Book Review – The Brothers Karamazov by Fyodor Dostoevsky (1880)

the-brothers-karamazovThe Brothers Karamazov by Fyodor Dostoevsky
My Rating: 5 of 5 Stars

I finished reading this book at precisely 0205 hours a week ago. The night still lay majestically over the impending dawn, and in its blackened stillness, swayed the echoes of this imperious book. The walls of my room, at once, turned into a fortress for Dostoevsky’s army of thoughts, and I, right in the middle of it, found myself besieged with its diverse, haphazard but mighty blizzard.

I am no stranger to this rambling Russian’s precocious visions and forbearance and yet, and yet, this work, swells much beyond even his own creator and spills over…. well, almost, everything. Continue reading

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Book Review: Here by Wislawa Szymborska (2009)

7929177 Here by Wislawa Szymborska
My Rating: 4 of 5 stars

 

“She wants me to live only for her and with her. Ideally in a dark, locked room, but my plans still feature today’s sun, clouds in progress, ongoing roads.”

With this singular clarity, Wislawa Szymborska views memory. By running a casual yet assertive hand, she makes the memory cursive; memory that is stitched into seamless minute knots connecting the present, illuminating the present.

Here is a solace, a silent hurrah. Written in small, fresh bud-like paragraphs, this collection of poems comes with the agenda of a butterfly – fragile at first sight, intriguing at second sight, rejuvenating at third sight and unforgettable after its flight.

Since her love for art found life and prosperity under difficult, turbulent times, her perspective emerged as a rough-cut diamond. Continue reading

Book Review: Waiting for Godot by Samuel Beckett (1952)

17716Waiting for Godot by Samuel Beckett
My Rating: 4 of 5 stars

[Curtains Fall]

Stage: I lived good, within all of you. Heck! You would not even survive a second without me. Why? I even took that wretched boot and that stinky feet on my chest!

Feet: Ha.. Stinky you say! Did you ever eavesdrop into Beckett’s mind when he was scribbling? Ah, I was the one who inspired him. Not some dumbheads as they would like to believe.

Human: Come on, now! Really? Like can someone be so obnoxiously imbecile? No wonder you both have no identity without me. Subtract my dialogue and that truck-load of humor and you are like that filthy hat, empty. Continue reading

Book Review: A Portrait of the Artist as a Young Man by James Joyce (1914)

7588A Portrait of the Artist as a Young Man by James Joyce
My Rating: 5 of 5 stars

APRIL 19 (Evening): Alright. This is insane. It has been almost eighteen, 18 (has more impact) hours since I sat down to scribble something about what is going on in my mind but the right words are still elusive. And this eluding is colluding my mind no bounds. No, I did not mean to create any sense of rhythmic rhyme here. Because life is no rhyme. And far from rhythmic. It is a battle – fierce, dark, compounded with many elements and munitions and machineries and what not. It is a forever raging battle where I always find myself fighting, well, ME. Yes, I am always up against myself. A Present ME vs A Future ME, A Strong ME vs A Weak ME, A Hopeful ME vs A Dejected ME, A Sure ME vs A Doubtful ME. The last one, seems, perennially raging, blazing like the eternal flame of a glorious soul. Ah, Soul . Why did I even write that word? While the whole world tells me it is the purest part of a body, the guardian of noble deeds and the first thing to leave a body that has rotten beyond repair, I have seen it the most corrupt. Continue reading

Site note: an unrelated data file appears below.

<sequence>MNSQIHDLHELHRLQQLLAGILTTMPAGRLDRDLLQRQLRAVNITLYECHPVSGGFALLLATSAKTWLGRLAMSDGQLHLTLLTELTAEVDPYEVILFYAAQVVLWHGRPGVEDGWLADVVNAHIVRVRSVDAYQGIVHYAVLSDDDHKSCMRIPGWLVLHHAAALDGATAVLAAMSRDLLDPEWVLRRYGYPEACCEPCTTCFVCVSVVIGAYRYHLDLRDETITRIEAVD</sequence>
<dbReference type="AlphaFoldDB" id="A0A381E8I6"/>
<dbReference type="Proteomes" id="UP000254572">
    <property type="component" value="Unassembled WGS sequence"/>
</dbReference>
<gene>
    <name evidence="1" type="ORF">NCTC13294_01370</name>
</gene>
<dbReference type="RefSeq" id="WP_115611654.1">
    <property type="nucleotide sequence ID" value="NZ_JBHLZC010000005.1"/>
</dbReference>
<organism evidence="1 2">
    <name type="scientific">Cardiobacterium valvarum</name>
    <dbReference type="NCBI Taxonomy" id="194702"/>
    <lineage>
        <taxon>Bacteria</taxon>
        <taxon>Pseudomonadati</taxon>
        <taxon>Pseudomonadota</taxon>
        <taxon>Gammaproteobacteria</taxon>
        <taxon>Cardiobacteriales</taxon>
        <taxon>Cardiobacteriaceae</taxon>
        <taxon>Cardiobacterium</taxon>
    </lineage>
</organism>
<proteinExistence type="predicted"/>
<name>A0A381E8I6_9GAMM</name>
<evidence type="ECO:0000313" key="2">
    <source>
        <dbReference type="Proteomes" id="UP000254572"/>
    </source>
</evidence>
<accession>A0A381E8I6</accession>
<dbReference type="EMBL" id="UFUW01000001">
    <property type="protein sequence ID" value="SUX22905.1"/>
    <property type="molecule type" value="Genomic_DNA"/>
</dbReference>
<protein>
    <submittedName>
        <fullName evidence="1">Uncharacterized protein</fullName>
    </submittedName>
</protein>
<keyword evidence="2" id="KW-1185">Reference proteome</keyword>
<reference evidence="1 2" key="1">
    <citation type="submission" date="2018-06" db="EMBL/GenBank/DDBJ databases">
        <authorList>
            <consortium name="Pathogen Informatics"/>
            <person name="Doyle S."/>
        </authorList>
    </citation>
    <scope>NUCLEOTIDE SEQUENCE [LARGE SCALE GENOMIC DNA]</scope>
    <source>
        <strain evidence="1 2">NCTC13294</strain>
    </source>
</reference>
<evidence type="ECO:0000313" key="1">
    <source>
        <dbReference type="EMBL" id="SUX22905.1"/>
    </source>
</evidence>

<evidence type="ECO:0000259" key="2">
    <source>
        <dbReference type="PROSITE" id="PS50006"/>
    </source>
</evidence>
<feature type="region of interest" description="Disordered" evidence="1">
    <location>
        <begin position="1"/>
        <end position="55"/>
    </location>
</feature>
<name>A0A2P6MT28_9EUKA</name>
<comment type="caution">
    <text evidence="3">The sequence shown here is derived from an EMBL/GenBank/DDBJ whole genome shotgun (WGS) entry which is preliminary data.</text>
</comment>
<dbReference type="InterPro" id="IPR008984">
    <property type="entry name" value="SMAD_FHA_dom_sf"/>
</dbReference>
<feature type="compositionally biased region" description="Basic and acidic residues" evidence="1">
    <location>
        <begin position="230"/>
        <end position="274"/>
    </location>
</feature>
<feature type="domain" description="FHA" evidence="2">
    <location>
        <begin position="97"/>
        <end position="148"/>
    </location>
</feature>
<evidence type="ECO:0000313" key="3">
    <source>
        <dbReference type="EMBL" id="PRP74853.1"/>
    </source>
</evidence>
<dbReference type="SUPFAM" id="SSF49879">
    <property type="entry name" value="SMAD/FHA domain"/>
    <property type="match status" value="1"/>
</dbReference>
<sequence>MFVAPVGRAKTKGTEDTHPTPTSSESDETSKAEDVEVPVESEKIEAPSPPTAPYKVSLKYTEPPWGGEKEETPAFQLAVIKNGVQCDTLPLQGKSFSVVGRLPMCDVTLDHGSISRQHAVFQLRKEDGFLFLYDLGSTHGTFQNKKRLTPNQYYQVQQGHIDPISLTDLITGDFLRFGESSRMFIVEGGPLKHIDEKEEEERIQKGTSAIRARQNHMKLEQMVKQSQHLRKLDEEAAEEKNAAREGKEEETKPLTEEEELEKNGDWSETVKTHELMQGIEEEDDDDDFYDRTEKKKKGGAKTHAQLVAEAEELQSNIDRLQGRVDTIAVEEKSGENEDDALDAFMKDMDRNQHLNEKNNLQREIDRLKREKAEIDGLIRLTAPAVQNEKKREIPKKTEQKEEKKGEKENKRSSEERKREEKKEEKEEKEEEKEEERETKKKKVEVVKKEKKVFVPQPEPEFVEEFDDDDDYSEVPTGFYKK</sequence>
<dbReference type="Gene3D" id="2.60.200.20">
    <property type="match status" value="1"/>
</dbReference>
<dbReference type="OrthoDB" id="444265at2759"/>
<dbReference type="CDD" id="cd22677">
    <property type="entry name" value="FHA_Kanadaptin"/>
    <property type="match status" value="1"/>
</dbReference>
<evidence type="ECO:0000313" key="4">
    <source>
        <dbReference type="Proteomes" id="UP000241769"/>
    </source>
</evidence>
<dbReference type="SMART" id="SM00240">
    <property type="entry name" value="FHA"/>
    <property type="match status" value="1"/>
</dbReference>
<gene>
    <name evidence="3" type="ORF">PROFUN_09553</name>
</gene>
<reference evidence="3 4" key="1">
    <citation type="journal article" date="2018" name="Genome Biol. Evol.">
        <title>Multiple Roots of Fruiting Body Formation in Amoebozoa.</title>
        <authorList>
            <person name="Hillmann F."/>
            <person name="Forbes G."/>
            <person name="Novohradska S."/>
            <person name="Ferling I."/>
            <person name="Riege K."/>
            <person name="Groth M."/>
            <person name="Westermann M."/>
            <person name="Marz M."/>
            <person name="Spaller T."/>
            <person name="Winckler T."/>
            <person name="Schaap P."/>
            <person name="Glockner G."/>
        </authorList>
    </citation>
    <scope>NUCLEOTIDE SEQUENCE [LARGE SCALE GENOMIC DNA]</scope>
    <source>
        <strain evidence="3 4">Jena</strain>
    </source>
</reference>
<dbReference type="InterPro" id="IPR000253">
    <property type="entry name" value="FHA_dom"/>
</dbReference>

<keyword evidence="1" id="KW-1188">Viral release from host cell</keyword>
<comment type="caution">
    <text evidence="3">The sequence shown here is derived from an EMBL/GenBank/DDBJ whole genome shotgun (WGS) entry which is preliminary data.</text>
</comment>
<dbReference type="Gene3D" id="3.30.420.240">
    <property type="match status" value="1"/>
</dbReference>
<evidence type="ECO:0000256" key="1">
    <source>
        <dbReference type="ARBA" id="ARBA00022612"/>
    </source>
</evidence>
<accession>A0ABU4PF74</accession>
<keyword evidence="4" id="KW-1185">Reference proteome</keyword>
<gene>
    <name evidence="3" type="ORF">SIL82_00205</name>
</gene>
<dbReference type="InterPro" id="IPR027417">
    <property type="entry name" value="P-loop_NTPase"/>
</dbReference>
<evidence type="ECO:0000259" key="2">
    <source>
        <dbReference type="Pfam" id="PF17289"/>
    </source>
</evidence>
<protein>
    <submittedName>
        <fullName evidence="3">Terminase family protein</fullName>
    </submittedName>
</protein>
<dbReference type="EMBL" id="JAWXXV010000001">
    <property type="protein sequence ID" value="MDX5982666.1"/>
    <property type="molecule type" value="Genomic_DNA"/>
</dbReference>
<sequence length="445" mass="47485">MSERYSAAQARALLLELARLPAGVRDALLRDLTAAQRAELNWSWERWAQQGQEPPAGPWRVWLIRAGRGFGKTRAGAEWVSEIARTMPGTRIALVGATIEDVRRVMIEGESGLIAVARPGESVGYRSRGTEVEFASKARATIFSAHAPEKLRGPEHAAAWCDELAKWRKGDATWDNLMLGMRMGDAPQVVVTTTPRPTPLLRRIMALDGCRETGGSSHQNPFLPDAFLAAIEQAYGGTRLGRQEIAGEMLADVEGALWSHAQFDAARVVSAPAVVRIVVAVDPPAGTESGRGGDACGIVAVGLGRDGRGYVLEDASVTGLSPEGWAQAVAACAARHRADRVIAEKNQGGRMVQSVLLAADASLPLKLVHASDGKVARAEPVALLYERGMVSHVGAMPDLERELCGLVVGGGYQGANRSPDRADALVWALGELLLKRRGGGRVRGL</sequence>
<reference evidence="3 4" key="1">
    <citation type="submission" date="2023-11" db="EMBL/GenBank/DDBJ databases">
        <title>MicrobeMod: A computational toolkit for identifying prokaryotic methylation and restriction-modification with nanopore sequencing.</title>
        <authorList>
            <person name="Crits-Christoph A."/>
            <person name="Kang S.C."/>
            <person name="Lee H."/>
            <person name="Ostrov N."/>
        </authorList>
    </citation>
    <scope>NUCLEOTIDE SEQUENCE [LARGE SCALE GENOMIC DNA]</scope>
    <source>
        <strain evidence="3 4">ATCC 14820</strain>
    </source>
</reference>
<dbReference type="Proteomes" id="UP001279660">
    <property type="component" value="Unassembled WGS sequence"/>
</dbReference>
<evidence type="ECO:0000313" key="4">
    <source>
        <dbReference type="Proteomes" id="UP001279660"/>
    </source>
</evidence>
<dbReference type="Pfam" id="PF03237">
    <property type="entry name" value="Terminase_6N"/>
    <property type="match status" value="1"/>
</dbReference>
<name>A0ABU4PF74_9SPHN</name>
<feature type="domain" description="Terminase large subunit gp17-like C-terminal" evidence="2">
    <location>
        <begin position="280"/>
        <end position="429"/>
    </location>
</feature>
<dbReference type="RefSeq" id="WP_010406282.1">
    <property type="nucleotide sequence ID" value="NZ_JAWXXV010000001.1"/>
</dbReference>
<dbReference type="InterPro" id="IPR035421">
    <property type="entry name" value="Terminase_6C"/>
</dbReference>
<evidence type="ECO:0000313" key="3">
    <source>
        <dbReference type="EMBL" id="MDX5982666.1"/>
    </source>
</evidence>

Book Review: The Complete Short Stories of Marcel Proust by Marcel Proust (2001)

51P-jDkx97L._SX331_BO1,204,203,200_The Complete Short Stories of Marcel Proust by Marcel Proust
My Rating: 4 of 5 stars

 

Mezzanine.
That is where my soul lies right now.
Elevated, with the soft avalanche of rippling visions,
erupting from the nubile eyes of a young Proust, from a lowly level that
seethed with diminished dignity and blackened clarity
to a mezzanine level, worthy of a corner seat
in a giant hall of evolved consciousness.

Analysing discarded memories from the forgotten boxes,
left lying beneath unpleasant mounds of soiled fates and muddy losses,
had seldom turned so aromatic an episode, so imminent an occurrence.
Like a foreigner, unknowingly leaving his secret trail in a new land,
Proust suspends slings from the trees of solitude and
provides levers for the uneven roads of melancholy
for the subsequent travellers to embrace,
a road that is guiding rather than deflecting. Continue reading